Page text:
The homestay programme is a genuinely cooperative venture, run and managed by the women in whose houses guests stay. That is not to say that it is not ‘managed’—on the contrary, it seems to be a lot more (and better) managed than most other hotels, since guests are invited into peoples’ homes and lives, rather than just using the place as a place to eat and sleep, as they would in a hotel. No alcohol, for example, is allowed to be served or consumed in the home: this is not an example of random puritanism, but an acknowledgement of the reality of these women’s lives. Domestic violence is closely related to drinking here, as in so many places, and the Maati Sangathan women’s group is there to intervene in crisis situations as well as raise awareness. The group also functions as an outlet for selling their homemade products: knitted sweaters and shawls, of locally spun wool, angora and pashmina, durries and carpets made by the women, as well as lemon squash, marmalades, jams and fruit preserves, seeds and packets of what Malika assured us, with an evangelical gleam in her eye, is the best rajma in the world.
We visited the Maati office and sat happily chatting with the women, all knitting furiously, as they showed us their wares. Women seem to be the powerhouse and beating heart of this community. They trudge up and down the hillsides with their woven baskets of fodder or bundles of firewood strapped to their backs, pausing in their knitting only to weave a carpet, see to the children, farm their patches of land or cook and feed the family. Several of the women who are part of the homestay programme have large carpet looms in their homes, hewn from wood and strung with string, where they weave woollen carpets in rich patterns of red, blue and black, their fingers knotting and cutting the threads in a blur.
“The homestay programme is not just about visitors getting a taste of village life, it also transforms the women’s lives. It’s a genuine cultural exchange—and, of course, when the woman of the household is seen to be earning money, it changes her standing in the family,” explains Malika as she takes us around from house to house. Each of the women have a separate story; some have been supported by their husbands and families, others have had to fight for their independence, some have dedicated one room to the programme, others—like Rekha—have borrowed money from the homestay programme’s central reserve in order to build more rooms for guests. Others, like Pushpa, have also been trained in natural history and guiding. She posed, shyly, for us on her porch, her children wide-eyed and puzzled by the clicking camera.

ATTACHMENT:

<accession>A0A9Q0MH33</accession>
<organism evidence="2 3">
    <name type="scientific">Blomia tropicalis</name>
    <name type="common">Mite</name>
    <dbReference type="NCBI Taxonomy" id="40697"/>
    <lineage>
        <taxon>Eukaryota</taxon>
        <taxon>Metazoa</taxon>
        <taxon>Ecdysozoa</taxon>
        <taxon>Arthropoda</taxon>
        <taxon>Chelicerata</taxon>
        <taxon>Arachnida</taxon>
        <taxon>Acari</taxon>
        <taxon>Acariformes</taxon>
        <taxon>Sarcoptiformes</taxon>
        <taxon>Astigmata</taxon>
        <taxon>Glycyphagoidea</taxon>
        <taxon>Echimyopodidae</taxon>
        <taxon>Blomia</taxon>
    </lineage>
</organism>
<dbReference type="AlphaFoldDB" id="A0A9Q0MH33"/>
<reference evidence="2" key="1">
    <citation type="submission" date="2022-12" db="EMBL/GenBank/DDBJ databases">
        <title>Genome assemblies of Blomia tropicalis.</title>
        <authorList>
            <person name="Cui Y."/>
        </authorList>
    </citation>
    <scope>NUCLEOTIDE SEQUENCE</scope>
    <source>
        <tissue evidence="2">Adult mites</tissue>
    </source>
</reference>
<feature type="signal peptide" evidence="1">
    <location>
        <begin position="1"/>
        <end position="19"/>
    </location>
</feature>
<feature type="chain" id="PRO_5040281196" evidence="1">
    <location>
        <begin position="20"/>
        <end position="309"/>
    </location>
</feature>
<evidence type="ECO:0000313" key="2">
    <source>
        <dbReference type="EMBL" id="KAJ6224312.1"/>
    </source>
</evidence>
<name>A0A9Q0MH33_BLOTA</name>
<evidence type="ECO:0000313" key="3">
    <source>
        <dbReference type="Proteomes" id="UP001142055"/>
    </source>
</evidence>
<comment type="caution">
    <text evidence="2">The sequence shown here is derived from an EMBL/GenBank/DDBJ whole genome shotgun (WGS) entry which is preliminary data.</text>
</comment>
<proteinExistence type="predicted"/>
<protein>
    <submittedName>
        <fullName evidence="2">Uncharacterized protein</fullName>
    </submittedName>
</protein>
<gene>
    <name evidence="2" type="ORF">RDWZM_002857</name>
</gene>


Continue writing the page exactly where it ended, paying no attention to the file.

In order to be a part of the homestay programme, each of the women has to sign a pledge. That they will help towards the upkeep of the natural surroundings and that they will not sell or serve liquor (for the reasons outlined above). There is a flat rate for all homestays, of Rs 500 per person per night, including all meals, and the allocation of houses to guests is centrally coordinated to ensure that everyone gets their fair share of bookings. In peak season—that is, May to June and October to November—this often means that all the rooms are full.
The next morning, we rendezvous with Ram, and Apalam and Kylie, the dogs. We feed the cows—grandmother, daughter and the latest calf, just ten days old, a delicate, big-eyed fawn-coloured beauty with a soft, warm nuzzling black nose. “This is to keep out the bears,” Ram explains as he hefts a huge branch of wood away from the cowshed door. Himalayan black bears are endemic to this area and the occasional well-fed cow is a tempting variety to their normal diet, especially in the winter when cold drives them down to the lower slopes.
Then we set off, up the stone pathway through the forest. The dogs gambol along and Ram strides ahead, binoculars swinging in front, ponytail swinging behind, knees like sprung steel. The pathway follows a gurgling stream up through the dense thickets of bamboo, oak and yew. The air is fresh and clear and the trees are full of birdsong. Ram points out a 200-year-old yew tree and tells us of others that are over a thousand years old, and possibly two, that can be found in this region. We spot woodpeckers and tits and long-tailed Himalayan magpies, spotted forktails and whistling thrushes and a serpent eagle riding the thermals high above us.
There’s something magical about living mountain streams. The others walk ahead, and I can’t resist tasting the crystal water. There’s a line quoted by the great Vietnamese monk and thinker, Thich Nhat Hanh—j’ai gôuté l’eau le plus délicieuse du monde (I have tasted the most delicious water in the world)—and the first mouthful is nothing short of a revelation. It tastes like nothing on earth. It tastes like the idea of water rather than water itself: two mouthfuls make me feel a step closer to immortal. Then my trainer slips, there’s a splash and I carry on up the path with one soggy foot.